Log off, start living: How to get kids off their tech dependence
Children use computers frequently nowadays and will often sacrifice time outdoors to curl up with their tablet
When I was a little girl, the closest I got to a computer was an Atari games console that was passed down through the family.
I had as much interest in that machine as I did my math homework and would always choose playing hide and seek on the street over attacking virtual monsters.
It may have only been 30 years since I was hiding up trees but so much has changed.
Children use computers frequently nowadays and will often sacrifice time outdoors to curl up with their tablet.
But it’s something one company is urging parents to be wary of.
Australian food and drink firm Golden Circle has launched a campaign called “Sun Hour,” aimed at encouraging children to switch off their tech and get outside.
With figures showing that 60 per cent of families have five or more devices constantly connected to the internet with Australian children aged 5-17 spending three times longer on screens compared to physical activity, the company is donating bikes to charity in return for families pledging an hour outdoors.
Golden Circle say that spending time outdoors used to be integral to life in Australia and it’s slowly being forgotten.
The same could be said about the UAE. And with winter climates perfect for playing outside we need to do more to encourage our children to get outdoors exploring, says businesswoman Zabeen Bint Ahmed.
As the owner of www.sevia.ae, which describes itself as an “enterprise and venture innovation advisory,” former management consultant Zabeen works in schools to boost creativity, entrepreneurial spirit and create a culture of innovation.
And she says that while most of the children she meets are whiz kids on computers, many of them lack basic skills.
“Schools nowadays are inspected and judged by how many smart boards and IT labs they have. Kids are able to utilize these technologies but they don’t know how to apply them to real world problems,” she explains.
“They can play games on the iPad but it’s not strengthening their cognitive skills or ability to see patterns. There is not only correlation but causation that screen time causes ADD, poor focus, inability to retain information, loss of memory in young children and behavioral issues. I’ve done a lot of teaching and tutoring kids for experience and found some kids can’t even hold a pen or write - everything is typed.”
And it’s not only a child’s mental capacity that is affected by sitting indoors with their computers. The UAE has a large childhood obesity problem and spending time idle on the computer only increases the risk of a child gaining weight.
Zabeen, who has a 17-month-old son, spent most of her youth outdoors and wants the same for her boy.
She adds: “For several reasons, just being out in the sun is beneficial. Obviously staying fit but getting Vitamin D and what it does to boost your mood plays a huge role in counteracting whatever downer or anxiety you would be experiencing from sitting in front of a laptop all day. Being outside and exposing children to the environment boosts the immune system ... Because we have built lives inside in sterile environment on phones and laptops instead of talking to people we are sat next to, it reduces risk of heart disease and diabetes.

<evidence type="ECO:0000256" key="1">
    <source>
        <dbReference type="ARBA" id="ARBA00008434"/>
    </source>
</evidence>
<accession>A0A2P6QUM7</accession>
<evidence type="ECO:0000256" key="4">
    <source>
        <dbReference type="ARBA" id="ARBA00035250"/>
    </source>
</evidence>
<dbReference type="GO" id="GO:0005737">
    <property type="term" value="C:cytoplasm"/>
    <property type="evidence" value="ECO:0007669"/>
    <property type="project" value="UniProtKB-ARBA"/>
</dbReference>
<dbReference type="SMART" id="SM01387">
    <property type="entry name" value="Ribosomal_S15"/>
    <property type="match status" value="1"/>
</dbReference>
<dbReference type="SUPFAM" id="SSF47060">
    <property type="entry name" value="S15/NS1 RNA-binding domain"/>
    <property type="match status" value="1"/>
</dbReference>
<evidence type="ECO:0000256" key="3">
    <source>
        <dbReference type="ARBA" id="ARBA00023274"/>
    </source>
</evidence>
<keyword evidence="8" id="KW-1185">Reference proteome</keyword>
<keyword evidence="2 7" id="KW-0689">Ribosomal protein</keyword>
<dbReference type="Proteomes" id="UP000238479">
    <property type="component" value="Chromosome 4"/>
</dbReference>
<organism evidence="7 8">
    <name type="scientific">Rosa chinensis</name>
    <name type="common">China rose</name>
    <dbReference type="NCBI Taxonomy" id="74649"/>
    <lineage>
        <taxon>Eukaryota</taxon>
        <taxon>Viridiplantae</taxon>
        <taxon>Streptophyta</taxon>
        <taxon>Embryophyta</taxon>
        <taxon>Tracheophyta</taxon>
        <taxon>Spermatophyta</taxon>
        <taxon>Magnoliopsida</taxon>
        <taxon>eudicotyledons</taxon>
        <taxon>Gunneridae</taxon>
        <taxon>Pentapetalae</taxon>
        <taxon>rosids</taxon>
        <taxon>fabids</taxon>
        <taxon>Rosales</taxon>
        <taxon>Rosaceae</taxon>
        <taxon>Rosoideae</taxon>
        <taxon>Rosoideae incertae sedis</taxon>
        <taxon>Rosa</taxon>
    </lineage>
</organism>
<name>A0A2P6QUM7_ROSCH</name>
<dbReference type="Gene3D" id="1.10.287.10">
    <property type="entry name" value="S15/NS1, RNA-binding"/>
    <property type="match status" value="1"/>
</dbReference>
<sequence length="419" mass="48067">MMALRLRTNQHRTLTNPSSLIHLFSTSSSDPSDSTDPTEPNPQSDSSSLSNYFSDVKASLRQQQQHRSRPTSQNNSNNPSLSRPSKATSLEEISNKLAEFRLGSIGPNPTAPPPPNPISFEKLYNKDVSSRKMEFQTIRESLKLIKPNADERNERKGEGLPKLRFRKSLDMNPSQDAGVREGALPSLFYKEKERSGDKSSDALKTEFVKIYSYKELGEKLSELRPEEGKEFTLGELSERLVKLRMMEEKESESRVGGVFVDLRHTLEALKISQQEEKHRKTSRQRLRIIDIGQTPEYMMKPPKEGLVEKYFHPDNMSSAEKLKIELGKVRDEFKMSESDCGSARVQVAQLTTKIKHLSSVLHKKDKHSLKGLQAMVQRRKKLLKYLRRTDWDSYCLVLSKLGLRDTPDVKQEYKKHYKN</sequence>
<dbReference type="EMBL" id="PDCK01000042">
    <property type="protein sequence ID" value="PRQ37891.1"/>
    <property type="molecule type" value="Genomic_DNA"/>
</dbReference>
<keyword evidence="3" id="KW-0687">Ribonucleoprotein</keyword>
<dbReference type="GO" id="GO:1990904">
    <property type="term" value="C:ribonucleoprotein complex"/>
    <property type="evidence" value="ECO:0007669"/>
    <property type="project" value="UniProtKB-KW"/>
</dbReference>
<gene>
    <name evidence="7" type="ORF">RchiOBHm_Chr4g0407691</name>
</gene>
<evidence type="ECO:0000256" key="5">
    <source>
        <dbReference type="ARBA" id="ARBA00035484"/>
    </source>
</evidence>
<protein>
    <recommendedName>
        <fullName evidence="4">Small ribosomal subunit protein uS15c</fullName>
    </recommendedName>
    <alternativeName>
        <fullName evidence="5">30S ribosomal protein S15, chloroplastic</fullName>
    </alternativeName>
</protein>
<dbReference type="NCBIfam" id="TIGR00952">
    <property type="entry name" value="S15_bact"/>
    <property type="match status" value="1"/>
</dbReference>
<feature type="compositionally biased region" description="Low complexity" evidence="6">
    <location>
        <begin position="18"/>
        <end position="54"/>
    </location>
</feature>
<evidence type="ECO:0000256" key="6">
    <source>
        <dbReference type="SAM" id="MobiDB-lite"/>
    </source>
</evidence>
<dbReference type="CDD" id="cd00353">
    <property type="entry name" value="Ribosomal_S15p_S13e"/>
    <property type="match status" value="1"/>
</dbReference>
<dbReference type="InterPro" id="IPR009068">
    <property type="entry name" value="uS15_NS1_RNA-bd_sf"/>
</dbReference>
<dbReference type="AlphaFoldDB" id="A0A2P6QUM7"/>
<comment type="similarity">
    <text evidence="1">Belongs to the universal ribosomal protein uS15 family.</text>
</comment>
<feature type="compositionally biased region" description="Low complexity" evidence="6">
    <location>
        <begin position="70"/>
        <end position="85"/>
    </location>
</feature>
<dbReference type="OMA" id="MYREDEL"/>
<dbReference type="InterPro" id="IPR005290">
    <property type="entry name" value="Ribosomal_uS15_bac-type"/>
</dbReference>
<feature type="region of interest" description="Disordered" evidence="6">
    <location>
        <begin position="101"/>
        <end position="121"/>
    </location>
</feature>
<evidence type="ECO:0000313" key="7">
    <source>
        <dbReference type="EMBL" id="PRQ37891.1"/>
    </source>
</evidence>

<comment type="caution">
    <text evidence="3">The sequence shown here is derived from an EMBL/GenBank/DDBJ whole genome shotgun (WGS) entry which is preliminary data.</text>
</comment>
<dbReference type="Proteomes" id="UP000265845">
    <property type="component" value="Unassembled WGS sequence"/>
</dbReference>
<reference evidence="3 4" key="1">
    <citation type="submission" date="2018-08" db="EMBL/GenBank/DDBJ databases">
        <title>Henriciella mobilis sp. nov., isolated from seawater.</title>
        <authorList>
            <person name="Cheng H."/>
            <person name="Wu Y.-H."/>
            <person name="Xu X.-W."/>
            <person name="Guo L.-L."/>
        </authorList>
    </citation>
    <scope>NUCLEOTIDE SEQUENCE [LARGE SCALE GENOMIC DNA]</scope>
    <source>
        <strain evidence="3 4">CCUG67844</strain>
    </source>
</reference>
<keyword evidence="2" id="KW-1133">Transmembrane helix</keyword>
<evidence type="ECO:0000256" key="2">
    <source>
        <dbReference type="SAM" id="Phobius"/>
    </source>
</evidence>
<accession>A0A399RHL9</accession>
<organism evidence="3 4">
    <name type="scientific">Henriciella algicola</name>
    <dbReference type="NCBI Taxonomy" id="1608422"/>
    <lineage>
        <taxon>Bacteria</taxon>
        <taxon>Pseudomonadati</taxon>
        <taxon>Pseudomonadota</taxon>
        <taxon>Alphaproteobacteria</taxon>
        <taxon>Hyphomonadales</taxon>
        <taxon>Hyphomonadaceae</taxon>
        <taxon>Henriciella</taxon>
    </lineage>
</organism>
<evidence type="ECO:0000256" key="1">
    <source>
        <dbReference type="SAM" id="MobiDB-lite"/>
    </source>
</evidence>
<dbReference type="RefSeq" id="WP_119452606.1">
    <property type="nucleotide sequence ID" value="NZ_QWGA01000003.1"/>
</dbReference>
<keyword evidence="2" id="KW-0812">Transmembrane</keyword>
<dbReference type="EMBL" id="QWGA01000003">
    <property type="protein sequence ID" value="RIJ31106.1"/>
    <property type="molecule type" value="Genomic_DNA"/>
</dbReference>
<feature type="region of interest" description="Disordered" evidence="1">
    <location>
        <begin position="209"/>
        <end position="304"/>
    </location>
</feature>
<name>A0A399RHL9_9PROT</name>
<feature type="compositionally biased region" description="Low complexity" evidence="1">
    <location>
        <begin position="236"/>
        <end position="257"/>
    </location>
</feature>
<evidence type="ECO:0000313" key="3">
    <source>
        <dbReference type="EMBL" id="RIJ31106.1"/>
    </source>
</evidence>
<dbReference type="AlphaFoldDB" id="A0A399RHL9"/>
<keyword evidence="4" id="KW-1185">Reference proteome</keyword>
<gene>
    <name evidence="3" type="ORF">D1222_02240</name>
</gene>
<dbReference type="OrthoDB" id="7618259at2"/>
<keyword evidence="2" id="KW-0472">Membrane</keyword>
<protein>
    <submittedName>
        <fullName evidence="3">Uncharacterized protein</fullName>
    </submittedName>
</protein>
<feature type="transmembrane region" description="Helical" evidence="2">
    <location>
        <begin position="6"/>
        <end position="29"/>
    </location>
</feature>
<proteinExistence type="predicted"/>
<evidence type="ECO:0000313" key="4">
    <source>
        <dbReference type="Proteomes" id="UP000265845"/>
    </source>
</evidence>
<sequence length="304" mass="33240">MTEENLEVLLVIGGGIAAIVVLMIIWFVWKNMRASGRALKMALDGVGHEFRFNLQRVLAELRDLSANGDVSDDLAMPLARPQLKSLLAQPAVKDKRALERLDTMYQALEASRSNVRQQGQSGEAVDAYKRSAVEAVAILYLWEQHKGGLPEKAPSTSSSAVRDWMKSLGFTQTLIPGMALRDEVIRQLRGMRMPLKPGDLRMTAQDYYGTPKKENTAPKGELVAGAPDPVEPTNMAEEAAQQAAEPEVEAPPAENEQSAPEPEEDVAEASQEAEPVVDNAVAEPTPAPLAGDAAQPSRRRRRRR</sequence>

“Playing outside with other children also builds a sense of community, they play sports and learn about sportsmanship – there are so many benefits.”
As an artist and photographer and co-founder of Dubai’s Courtyard Playhouse, Tiffany Schultz has the imagination to entertain her son for hours. Yet even she struggles to prize her son’s tablet away once he gets absorbed.
She says: “My well-behaved, polite three your old turns into a monster when he’s playing on his precious iPad. He’s literally like Bilbo Baggins with the ring - tantrums, tears and violence ensues when I try to pry it from his hands. It’s in the cupboard and has been there for a few months and he’s back to his normal lovely self now.”
Setting rules is beneficial, explains Tiffany. She adds: “I haul it out on weekend mornings when he wakes up too early for me to play with him but only educational games which I’ve installed are allowed and the Internet is deactivated. I find YouTube is the main culprit but clear rules help. He’d far rather go to the beach or to the park but only if he hasn’t been sucked in and zombified. He doesn’t even acknowledge my existence if he’s on it.”
From camping in the desert to parks and beaches, there are open spaces for children in the UAE to play. And showing them there is more fun to be had when the computer is off is key, explains Dubai mum Jasmin Padda, who also only allows her children access to such technology at restricted times at the weekend.
She says: “There is plenty for them to do; ride bikes, color, draw, read, do Lego. Kids love spending time with their parents and if you engage with your children in these activities, chances are they won’t ask for the iPad.”
Leading by example is also important, says fellow Dubai mum Najmul Nisa, who still hasn’t introduced her children to technology.
She says: “There’s no iPads or ‘use mummy’s phone’ for distractions. We have a TV and they can watch that as and when needed but it is infrequent. From a young age, I encouraged movement and imagination. Also I think parents need to be role models. It’s time for the adult to put the phone or iPad away and the kids will probably follow. Just be mindful of your tech use.”